Phils' system headlined by pair of intriguing hurlers
Lefty Biddle, righty Martin could be close to making impact at big league level
The future success of every Major League team lies largely in its Minor League pipeline. With that in mind, MLB.com is looking at each team's farm system, from the Top 20 Prospects to under-the-radar types.
The Phillies, a team built heavily on starting pitching in recent years, may be ready to replenish their supply. Two names -- left-hander Jesse Biddle and right-hander Ethan Martin -- stand out from the pack in Philadelphia's farm system, and both could be close to making a big league impact.
Phils director of player development Joe Jordan said that he liked the balance and depth of his farm system, which also boasts a potential plus offensive catcher in Tommy Joseph. But if the team is going to get a shot in the arm sometime soon, it may have to come from Martin or Biddle.
Martin, who came over from the Dodgers in last season's Shane Victorino trade, has already seen time against upper-level hitters in Double-A. Biddle will get his first shot against advanced hitters this season, and Jordan said that he's earned a promotion by making consistent progress.
"For me, the story on Biddle is he's going to have four pitches," said Jordan. "His pitchability improved last year. It's all going to be about executing and making pitches. He's going to have a really good mix. He's a very competitive kid. If he stays healthy, he's going to have a long career."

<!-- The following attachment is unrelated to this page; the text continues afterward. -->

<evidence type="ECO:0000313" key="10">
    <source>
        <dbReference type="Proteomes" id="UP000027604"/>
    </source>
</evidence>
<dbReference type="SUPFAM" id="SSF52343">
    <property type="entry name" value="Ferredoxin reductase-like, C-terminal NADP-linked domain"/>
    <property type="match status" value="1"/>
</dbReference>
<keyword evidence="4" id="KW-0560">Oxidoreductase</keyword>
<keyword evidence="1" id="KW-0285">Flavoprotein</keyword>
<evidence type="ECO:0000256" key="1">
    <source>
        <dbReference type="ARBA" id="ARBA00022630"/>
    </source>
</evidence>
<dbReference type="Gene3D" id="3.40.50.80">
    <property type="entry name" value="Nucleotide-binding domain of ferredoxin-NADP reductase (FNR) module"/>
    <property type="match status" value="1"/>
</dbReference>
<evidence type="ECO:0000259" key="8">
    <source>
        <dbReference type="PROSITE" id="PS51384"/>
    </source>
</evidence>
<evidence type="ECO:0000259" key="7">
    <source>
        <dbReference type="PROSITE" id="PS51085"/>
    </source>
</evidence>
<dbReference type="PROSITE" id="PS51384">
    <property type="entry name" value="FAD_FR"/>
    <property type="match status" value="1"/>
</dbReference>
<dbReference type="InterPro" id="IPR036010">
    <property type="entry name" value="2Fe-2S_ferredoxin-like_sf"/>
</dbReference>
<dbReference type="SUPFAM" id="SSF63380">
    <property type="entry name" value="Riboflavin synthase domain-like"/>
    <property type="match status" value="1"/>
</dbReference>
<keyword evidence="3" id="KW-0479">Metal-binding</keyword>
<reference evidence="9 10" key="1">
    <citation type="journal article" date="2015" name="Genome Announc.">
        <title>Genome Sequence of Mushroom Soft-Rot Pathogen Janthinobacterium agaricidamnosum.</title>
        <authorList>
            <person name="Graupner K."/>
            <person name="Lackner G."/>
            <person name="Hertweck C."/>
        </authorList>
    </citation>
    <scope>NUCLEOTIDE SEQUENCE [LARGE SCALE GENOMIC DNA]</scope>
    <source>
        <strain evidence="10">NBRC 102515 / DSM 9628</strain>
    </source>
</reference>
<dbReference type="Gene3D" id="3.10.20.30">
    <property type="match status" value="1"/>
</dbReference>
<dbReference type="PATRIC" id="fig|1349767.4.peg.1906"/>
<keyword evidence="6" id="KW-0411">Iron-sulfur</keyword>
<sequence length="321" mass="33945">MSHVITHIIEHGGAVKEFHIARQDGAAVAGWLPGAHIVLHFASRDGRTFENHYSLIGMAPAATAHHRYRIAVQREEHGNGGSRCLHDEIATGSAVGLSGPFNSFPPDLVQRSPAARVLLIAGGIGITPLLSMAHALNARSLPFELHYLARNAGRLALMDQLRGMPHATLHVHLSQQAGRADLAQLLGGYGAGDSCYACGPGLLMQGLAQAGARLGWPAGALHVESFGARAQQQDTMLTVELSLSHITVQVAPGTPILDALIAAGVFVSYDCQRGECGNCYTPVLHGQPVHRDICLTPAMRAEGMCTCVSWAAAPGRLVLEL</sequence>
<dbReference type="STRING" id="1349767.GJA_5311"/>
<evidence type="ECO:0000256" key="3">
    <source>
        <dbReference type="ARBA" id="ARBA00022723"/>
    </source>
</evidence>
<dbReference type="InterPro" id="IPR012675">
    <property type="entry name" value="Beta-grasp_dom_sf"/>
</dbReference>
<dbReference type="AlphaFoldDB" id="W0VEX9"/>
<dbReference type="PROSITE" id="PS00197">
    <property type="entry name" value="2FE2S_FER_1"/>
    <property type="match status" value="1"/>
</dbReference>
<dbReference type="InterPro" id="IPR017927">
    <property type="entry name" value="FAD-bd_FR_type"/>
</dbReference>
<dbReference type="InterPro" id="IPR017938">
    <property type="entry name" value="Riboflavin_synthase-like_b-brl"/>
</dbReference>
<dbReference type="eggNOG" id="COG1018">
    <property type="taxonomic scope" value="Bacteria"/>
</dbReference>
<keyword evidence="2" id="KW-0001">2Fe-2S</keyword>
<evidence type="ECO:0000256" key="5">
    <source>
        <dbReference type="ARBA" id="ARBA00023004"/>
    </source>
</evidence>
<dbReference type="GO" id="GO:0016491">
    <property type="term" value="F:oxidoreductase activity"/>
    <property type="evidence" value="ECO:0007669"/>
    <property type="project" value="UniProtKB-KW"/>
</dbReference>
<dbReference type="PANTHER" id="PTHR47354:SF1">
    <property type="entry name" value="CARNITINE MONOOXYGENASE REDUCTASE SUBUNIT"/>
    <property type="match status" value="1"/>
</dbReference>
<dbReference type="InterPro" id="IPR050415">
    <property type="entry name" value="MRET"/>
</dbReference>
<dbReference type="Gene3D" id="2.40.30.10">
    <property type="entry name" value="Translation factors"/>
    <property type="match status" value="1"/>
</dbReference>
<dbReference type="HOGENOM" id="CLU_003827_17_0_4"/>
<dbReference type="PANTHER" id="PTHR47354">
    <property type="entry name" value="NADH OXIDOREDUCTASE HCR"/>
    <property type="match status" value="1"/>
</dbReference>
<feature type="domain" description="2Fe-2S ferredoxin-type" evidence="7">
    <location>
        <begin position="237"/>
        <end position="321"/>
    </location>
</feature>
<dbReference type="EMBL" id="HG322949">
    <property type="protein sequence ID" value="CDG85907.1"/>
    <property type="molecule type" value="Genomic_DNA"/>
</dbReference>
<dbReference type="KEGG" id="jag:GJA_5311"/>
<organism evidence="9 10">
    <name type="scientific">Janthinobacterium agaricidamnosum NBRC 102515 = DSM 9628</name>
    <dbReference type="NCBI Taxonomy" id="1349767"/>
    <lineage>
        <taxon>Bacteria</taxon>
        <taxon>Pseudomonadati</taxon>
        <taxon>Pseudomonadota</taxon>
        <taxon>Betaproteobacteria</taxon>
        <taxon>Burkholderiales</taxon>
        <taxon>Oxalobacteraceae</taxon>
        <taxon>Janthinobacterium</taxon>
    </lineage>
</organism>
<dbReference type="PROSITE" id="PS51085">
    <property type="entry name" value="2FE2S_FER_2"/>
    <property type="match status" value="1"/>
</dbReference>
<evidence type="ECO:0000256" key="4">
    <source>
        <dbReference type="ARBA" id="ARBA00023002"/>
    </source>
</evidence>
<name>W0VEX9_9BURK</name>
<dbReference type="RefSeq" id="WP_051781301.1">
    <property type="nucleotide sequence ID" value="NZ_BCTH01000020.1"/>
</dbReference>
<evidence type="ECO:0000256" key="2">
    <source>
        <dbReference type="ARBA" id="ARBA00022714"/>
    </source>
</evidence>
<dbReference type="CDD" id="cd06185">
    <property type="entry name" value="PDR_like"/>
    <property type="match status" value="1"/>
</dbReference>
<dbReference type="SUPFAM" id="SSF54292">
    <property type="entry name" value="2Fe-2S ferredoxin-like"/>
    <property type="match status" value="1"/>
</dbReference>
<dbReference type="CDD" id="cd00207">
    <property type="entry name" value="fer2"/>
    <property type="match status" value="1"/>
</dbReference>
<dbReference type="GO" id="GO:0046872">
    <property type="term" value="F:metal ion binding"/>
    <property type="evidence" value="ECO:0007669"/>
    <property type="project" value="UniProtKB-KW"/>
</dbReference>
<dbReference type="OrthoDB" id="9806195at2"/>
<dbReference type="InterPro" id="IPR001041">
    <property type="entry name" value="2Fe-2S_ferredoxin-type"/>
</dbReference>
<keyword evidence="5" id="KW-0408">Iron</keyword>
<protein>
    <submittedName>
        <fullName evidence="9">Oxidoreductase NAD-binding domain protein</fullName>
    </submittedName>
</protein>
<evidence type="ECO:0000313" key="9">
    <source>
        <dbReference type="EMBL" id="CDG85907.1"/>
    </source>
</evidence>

Health hasn't been a problem thus far for Biddle, who's made more than 20 starts in each of the past two seasons. Jordan said that he would like to see more consistency out of Martin, but the 23-year-old went 5-0 with a 3.18 ERA in seven starts after joining Philadelphia's organization.
"Ethan, for me, was phenomenal," Jordan said. "The command has been a question as far as industry wide, and we didn't see a lot of it when he was here with us. But at times, he's got power with three or four pitches. We're very excited about what's going to happen in his first full year for us."
Joseph, acquired from San Francisco in a trade that sent Hunter Pence to the Giants, gives the Phillies some balance. The 21-year-old batted just .260 combined between two Double-A affiliates last year, but Jordan said that Philadelphia is confident in the youngster's ability.
"He's got a chance to be an offensive catcher. It's hard to find," he said of Joseph. "The thing I like the most about him -- when you get past the physical ability -- is that I think the kid has a lot of pride. I think he wants to be a good player. I think he wants to be a good defensive player, which is very important. And I believe in the guy's offensive ability. He's going to be a hitter."
Top 20 prospects
The Phils may have unearthed a special offensive player in outfielder Larry Greene, and Jordan is also enthusiastic about shortstop Roman Quinn. Jordan said that Quinn, who has game-breaking speed, may profile as a switch-hitting leadoff man by the time he makes the Majors.
"If all the stars align and if you just said, 'Every guy in your system is going to maximize their physical ability,' this guy would have more than any of them," Jordan said. "He's young and he's got a lot to learn. Last year was his first year of switch-hitting and playing shortstop. ... He can impact the game in more ways than any other guy in our system. We've just got to keep the development train moving."